muscle fibre necrosis and of mitochondrial abnormalities

    * neuroendocrine abnormalities: there is evidence of HPA axis dysfunction,
    with all the concomitant implications; there is evidence of abnormality of
    adrenal function, with the size of the glands being reduced by 50% in some
    cases; there is evidence of low pancreatic exocrine function; there is
    evidence of an abnormal response to buspirone challenge, with a significant
    increase in prolactin release that is not found in healthy controls or in
    depressives; there is evidence of abnormal arginine - vasopressin release
    during standard water-loading test; there is evidence of a profound loss of
    growth hormone; even when the patient is euthyroid on basic screening, there
    may be thyroid antibodies and evidence of failure to convert T4 (thyroxine)
    to T3 (tri-iodothyronine), which in turn is dependant upon the liver enzymes
    glutathione peroxidase and iodothyronine deiodinase, which are dependant
    upon adequate selenium in the form of selenocysteine (which may be
    inactivated by environmental toxins)

    * defects in gene expression profiling: there is evidence of reproducible
    alterations in gene regulation, with an expression profile grouped
    according to immune, neuronal, mitochondrial and other functions, the
    neuronal component being associated with CNS hypomyelination

    * abnormalities in HLA antigen expression: Teraski from UCLA found evidence
    that 46% of ME/CFS patients tested were HLA-DR4 positive, suggesting an
    antigen presentation

    * disturbances in oxidative stress levels: there is mounting evidence that
    oxidative stress and lipid peroxidation contribute to the disease process in
    ME/CFS: circulating in the bloodstream are free radicals which if not
    neutralised can cause damage to the cells of the body, a process called
    oxidative stress: in ME/CFS there is evidence of increased oxidative stress
    and of a novel finding of increased isoprostanes not seen in any other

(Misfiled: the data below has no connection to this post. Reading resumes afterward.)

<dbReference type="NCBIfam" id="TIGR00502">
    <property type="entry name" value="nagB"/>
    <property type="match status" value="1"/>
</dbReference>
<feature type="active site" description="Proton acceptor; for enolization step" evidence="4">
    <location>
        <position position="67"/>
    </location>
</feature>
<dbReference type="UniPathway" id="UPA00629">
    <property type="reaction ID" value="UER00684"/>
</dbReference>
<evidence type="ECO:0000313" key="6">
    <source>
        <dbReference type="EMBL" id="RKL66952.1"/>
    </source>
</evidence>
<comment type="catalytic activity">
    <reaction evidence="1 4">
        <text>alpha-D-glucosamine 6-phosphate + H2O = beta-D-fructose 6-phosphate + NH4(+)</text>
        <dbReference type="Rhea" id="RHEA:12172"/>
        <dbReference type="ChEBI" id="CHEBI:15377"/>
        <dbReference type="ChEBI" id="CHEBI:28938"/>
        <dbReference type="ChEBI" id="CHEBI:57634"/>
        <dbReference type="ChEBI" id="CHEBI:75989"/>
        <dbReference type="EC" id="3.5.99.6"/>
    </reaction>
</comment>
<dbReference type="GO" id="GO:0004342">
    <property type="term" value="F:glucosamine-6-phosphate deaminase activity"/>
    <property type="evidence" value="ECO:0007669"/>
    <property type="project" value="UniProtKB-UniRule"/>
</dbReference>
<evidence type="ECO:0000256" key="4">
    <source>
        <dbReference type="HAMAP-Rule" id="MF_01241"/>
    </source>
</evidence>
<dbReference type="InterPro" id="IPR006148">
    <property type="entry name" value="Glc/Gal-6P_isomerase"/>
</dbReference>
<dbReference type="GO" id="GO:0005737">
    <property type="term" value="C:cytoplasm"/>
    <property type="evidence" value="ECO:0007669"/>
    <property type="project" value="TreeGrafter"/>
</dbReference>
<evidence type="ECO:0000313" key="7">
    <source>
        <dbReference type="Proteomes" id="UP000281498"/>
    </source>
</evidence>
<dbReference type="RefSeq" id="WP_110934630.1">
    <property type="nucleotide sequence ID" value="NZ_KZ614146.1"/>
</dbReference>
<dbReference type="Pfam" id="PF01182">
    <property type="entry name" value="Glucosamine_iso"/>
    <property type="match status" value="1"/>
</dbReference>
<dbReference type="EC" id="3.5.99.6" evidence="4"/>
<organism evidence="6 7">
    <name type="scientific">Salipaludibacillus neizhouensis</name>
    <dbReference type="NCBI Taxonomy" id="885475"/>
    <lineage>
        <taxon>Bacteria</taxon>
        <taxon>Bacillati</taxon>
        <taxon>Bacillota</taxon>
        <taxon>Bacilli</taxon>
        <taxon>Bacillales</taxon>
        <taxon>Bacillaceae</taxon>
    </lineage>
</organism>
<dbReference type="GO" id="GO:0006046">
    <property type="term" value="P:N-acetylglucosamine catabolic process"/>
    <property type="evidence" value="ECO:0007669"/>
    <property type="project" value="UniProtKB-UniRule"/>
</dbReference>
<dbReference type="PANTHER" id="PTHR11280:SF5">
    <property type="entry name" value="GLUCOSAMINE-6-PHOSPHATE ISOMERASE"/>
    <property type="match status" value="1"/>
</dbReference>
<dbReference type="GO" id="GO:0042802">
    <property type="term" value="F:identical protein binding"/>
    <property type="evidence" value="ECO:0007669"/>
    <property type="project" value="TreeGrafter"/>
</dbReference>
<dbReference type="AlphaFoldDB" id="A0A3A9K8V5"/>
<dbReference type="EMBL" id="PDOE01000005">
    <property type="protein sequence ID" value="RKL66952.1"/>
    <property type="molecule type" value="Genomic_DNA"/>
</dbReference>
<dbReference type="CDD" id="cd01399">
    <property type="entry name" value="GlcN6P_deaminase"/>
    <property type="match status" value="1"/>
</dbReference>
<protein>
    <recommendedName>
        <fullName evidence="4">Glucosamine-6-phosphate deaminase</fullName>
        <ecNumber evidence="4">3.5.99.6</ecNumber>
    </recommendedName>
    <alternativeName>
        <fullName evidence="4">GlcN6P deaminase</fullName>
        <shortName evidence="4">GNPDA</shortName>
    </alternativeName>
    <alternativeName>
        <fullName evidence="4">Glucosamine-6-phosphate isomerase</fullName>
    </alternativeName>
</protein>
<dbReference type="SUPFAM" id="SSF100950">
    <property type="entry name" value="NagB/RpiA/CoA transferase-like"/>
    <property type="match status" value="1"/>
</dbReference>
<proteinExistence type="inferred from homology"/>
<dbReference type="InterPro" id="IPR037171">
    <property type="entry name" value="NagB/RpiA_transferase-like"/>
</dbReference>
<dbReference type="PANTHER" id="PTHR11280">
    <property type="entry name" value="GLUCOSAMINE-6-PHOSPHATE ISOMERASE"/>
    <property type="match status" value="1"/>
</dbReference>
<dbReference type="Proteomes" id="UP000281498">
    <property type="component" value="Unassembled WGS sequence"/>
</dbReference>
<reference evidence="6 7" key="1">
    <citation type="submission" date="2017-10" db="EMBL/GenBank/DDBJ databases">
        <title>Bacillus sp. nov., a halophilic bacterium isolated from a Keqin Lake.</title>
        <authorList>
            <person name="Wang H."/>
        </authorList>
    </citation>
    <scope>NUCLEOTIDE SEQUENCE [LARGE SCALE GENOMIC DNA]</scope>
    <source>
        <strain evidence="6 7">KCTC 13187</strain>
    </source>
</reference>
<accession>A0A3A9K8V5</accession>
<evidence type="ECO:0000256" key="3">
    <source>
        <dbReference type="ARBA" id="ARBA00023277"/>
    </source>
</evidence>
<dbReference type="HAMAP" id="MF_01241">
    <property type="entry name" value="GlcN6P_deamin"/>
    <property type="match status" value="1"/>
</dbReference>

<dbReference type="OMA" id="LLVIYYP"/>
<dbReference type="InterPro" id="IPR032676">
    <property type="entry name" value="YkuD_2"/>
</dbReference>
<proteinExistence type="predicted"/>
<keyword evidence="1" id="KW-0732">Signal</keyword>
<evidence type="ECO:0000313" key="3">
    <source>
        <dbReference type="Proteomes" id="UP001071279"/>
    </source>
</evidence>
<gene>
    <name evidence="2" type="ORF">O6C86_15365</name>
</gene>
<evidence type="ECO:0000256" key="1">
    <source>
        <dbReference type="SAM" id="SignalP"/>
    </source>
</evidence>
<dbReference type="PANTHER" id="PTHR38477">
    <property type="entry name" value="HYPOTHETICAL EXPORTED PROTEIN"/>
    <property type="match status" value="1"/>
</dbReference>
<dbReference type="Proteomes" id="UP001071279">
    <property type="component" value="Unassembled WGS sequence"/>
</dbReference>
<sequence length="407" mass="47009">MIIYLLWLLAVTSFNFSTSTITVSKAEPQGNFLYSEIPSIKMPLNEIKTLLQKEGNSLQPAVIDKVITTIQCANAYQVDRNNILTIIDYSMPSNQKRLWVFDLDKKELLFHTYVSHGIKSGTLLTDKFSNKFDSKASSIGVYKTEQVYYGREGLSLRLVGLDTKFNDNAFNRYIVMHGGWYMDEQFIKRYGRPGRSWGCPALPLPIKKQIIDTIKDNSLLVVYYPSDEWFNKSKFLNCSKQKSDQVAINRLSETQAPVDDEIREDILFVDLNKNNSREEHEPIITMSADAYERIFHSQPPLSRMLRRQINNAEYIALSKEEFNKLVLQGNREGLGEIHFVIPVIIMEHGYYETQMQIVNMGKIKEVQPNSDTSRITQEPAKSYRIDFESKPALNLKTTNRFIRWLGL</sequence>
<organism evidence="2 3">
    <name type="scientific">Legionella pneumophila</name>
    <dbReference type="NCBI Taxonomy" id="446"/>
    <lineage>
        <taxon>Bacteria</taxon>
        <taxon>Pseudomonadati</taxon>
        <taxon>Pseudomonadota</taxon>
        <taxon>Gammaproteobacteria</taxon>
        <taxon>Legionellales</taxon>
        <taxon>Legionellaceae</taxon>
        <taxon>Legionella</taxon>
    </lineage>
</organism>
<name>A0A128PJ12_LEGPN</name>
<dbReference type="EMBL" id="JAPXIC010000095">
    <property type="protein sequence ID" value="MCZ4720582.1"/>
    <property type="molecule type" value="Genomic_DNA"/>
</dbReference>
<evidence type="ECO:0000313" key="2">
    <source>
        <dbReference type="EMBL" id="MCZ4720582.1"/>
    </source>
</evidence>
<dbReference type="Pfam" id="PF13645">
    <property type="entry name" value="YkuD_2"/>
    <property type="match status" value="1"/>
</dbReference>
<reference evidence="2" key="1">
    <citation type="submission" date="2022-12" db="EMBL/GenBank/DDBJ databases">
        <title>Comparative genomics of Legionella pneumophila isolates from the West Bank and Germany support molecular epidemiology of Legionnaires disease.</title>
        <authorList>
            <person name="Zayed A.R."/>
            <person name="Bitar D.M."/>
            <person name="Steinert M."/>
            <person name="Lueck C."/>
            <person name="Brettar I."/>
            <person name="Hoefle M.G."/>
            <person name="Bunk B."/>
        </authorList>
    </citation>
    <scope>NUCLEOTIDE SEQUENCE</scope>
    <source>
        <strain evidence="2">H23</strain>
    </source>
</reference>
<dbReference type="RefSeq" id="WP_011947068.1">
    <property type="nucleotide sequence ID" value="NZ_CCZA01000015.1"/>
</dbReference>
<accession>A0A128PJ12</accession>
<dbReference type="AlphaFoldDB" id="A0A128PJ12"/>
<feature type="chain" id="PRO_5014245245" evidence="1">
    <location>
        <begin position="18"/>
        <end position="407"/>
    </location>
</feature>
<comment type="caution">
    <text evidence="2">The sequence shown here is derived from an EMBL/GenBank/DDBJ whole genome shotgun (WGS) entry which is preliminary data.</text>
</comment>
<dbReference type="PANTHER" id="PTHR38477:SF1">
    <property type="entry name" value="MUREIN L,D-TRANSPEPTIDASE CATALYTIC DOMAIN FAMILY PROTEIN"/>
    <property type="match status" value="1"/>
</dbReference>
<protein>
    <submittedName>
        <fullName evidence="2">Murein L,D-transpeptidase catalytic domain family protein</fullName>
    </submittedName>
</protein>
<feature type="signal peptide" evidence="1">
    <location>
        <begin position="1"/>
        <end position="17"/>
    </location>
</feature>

disorder; these raised levels of isoprostanes precisely correlate with
    patients' symptoms (isoprostanes being abnormal prostaglandin metabolites
    that are highly noxious by-products of the abnormal cell membrane
    metabolism); there is evidence that incremental exercise challenge (as in
    graded exercise regimes) induces a prolonged and accentuated oxidative
    stress; there is evidence of low GSH-PX (glutathione peroxidase, an enzyme
    that is part of the antioxidant pathway: if defective, it causes leakage of
    magnesium and potassium from cells)

    * gastro-intestinal dysfunction: there is evidence of objective changes,
    with delays in gastric emptying and abnormalities of gut motility; there is
    evidence of swallowing difficulties and nocturnal diarrhoea; there is
    evidence going back to 1977 of hepatomegaly, with fatty infiltrates: on
    administration of the copper response test, there is evidence of post-viral
    liver impairment -- an increase of at least 200 in the copper level is the
    expected response, but in some severely affected ME/CFS patients the
    response is zero; there is evidence of infiltration of splenic sinuses by
    atypical lymphoid cells, with reduction in white pulp, suggesting a chronic
    inflammatory process

    * reproductive system: there is clinical evidence that some female patients
    have an autoimmune oophoritis; there is evidence of endometriosis; there is
    evidence of polycystic ovary syndrome; in men with ME/CFS, prostatitis is
    not uncommon

    * visual dysfunction: there is evidence of latency in accommodation, of
    reduced range of accommodation and of decreased range of duction (ME
    patients being down to 60% of the full range of eye mobility); there is
    evidence of nystagmus; there is evidence of reduced tracking; there is
    evidence of problems with peripheral vision; there is evidence that the
    ocular system is very much affected by, and in turn affects, this systemic

    The above list is by no means comprehensive but merely gives an overview of